The National Undergraduate Employability Awards 2022 brought together employers, universities and students in-person to celebrate achievements across our industry.
Following a virtual NUEs in 2021, RateMyPlacement’s co-founder, Oliver Sidwell jumped up on stage to host the day - themed and defined by sustainability.
The Awards kicked-off with a panel discussion bringing forth key insights from key stakeholders in the industry.
The panel focused in on one key question: What does student employability look like in 2022 and beyond?
Helen Smith, Head of Careers at University of Sheffield
Jackie Grisdale, Youth Consultant at SMRS
Stephen Isherwood, Chief Executive at ISE
Tiffany Cheung, AstraZeneca Brand Ambassador
Here are our 5 key takeaways from the NUE panel…
(From left to right: Stephen Isherwood, Helen Smith, Tiffany Cheung, Jackie Grisdale, Oliver Sidwell)
The pandemic had a huge impact on students and businesses alike. Universities and employers had to think fast about what lockdowns and remote-working meant for undergraduate work experience. And a bigger question - how to keep students engaged?
Panelist Helen Smith explained that the first thing the lockdown exposed was the digital divide. The University of Sheffield ensured students who needed tech were provided with all the tools they needed to progress.
This also meant having to move in-person events online. Helen shared the positive results of these changes, including a rise in engagement for webinars. She explained how students found it easier to attend virtual events because they were more accessible. Removing the in-person element helped reduce the various worries and pressures that come with a face-to-face event.
ISE’s Chief Executive Stephen Isherwood underlined how - during the pandemic - employers recognised a need to get students engaged in the world of work. That’s why so many moved their work experience initiatives online.
However, businesses that relied heavily on face-to-face interactions (in particular Retail and FMCG) took a huge hit during the lockdown.
These sectors have bounced back quickly, and Stephen estimated that over the next six months - as business confidence grows - the opportunity for placements and internships will grow too.
Employers should consider the impacts of COVID disruption when taking on talent, specifically how best they can support students and rebuild their confidence and skills.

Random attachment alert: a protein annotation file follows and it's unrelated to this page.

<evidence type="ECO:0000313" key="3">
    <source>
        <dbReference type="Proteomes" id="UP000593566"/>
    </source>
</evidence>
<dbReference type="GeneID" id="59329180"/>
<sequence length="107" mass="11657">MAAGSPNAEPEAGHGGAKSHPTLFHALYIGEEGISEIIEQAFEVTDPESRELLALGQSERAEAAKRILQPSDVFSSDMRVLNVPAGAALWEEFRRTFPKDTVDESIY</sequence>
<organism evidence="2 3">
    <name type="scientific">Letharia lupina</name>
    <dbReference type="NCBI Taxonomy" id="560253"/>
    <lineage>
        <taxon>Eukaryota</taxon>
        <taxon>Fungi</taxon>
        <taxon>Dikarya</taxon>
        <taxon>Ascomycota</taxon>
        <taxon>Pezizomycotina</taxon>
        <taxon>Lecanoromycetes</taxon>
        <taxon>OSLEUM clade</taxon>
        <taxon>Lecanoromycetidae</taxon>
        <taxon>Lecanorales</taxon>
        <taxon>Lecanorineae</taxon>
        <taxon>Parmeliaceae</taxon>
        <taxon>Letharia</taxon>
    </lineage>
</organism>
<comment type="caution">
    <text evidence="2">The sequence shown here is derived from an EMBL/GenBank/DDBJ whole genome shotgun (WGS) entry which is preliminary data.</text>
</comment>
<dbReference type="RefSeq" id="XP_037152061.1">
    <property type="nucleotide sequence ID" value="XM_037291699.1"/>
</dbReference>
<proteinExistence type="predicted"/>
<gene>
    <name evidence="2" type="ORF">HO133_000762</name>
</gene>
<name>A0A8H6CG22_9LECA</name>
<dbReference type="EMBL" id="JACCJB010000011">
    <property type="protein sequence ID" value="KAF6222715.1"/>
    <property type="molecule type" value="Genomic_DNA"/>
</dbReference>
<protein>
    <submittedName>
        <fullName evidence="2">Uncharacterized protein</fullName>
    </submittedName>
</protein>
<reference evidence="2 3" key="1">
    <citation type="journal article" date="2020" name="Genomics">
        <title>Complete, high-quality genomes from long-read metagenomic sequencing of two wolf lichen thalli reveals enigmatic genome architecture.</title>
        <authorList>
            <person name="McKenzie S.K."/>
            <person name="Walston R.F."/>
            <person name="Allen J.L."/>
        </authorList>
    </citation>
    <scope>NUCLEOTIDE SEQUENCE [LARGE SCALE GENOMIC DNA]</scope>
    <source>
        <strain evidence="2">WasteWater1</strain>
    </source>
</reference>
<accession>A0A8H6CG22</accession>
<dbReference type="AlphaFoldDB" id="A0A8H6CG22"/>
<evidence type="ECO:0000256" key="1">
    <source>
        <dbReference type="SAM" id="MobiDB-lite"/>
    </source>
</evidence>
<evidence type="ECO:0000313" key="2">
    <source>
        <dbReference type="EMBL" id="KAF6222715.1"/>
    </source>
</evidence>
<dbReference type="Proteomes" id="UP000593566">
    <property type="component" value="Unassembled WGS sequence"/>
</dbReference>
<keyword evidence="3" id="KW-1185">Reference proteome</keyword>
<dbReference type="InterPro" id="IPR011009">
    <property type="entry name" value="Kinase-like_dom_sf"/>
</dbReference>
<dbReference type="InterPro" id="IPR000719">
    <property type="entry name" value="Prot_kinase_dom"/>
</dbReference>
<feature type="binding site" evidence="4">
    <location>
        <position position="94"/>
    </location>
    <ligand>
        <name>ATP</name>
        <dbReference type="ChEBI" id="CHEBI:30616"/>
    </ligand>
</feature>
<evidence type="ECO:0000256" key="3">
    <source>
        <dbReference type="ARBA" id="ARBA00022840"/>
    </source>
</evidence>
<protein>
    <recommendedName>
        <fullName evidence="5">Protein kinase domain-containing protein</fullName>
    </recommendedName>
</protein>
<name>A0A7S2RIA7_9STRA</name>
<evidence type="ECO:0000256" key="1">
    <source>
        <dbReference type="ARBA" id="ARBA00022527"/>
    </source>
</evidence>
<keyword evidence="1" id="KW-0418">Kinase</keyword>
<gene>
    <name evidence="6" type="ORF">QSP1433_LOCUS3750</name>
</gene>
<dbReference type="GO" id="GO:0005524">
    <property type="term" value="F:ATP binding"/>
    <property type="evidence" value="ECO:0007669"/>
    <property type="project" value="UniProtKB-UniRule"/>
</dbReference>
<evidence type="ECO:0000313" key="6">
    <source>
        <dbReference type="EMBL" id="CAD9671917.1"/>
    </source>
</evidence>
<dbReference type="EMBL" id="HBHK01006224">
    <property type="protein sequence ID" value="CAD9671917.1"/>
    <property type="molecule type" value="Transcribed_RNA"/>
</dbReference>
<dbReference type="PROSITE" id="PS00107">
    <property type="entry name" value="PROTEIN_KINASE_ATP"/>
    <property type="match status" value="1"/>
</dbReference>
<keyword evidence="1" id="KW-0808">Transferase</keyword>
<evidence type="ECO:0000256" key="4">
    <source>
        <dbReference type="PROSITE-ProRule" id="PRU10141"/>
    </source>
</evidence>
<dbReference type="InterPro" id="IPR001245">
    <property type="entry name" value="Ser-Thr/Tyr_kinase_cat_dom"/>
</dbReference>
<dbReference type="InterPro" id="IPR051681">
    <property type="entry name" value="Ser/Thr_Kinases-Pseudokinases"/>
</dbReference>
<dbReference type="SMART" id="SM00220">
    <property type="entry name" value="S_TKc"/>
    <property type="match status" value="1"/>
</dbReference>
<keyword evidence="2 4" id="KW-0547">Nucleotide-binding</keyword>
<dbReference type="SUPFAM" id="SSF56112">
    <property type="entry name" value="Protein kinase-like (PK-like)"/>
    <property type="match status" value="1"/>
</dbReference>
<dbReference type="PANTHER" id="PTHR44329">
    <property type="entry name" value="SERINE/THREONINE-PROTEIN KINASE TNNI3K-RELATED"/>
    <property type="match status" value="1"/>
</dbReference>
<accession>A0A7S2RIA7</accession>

Our panelists highlighted a lack of confidence among students looking for work experience which has led to a drop in application numbers. That confidence, however, is beginning to return.
Jackie Grisdale revealed that 38% of 16-22 year-olds who responded to a survey had anxiety about their future. Despite the low levels of happiness, university students were among the most optimistic about their careers.
Helen added that students were worried about graduating without work experience and how that might affect their career goals. She emphasised that students have a lot to offer and that the skills they have developed during the pandemic are valuable for employers.
Among the optimistic, Tiffany Cheung expressed that, as a student, she’s seen these worries first-hand. And yet, the rise in work experience opportunities for students including insight days, training programmes and employer-recognised certificates was a real positive. She added that her friends were looking forward to “hitting the ground running.”
Students want to work for companies that align with their values.
Jackie noted that students care a great deal about social issues such as mental health, racism and the environment. They’re also concerned about their employability and future. Employers should actively connect with students on issues they care about.
She gave this stellar advice to employers…
“Think about how you can support and connect with their purpose."
"They want a good work/life balance, they want to have an inspiring career. Make sure that when you’re engaging with them, you’re connecting with those drivers because that’s where they’ll connect with you, stay in your pipeline and be more committed when they join you.”
This was echoed by Helen who said that students want to work somewhere they can make an impact. She also said that employers should look to put themselves out there using social media and show students what they’re doing.
For Tiffany, transparency was crucial. She wanted to work for a company that actively invests its time into D&I matters. Speaking about the future of employment, she wants to see employers create more mentorship schemes and really work to develop student talent.
Speaking about what the future means for employability, Stephen advised that there are pressures on the UK market from Brexit and the need to increase productivity. He added that these pressures will only grow over the next few months.
This increase in pressure will mean a rise in the need for talent, therefore creating opportunities for students.
Employers should put more effort into early talent, not just to fill space but instead to help talent transition between education and work.
We talk a lot about transferable skills in this industry, but how many companies look for talent outside their field?
Helen believes employability should be “thread throughout the curriculum” and that employers should begin to work on strategies that involve and appeal to all students, rather than setting their sights on students within a certain field.
She said, “there is use in recruiting students from humanities, the arts, music… they also have transferable skills that are really great for a lot of different industries.”
It truly was a celebration of early talent, and we’re already looking forward to next year’s event.
To see all of this year’s winners and finalists, visit the NUE Awards website.
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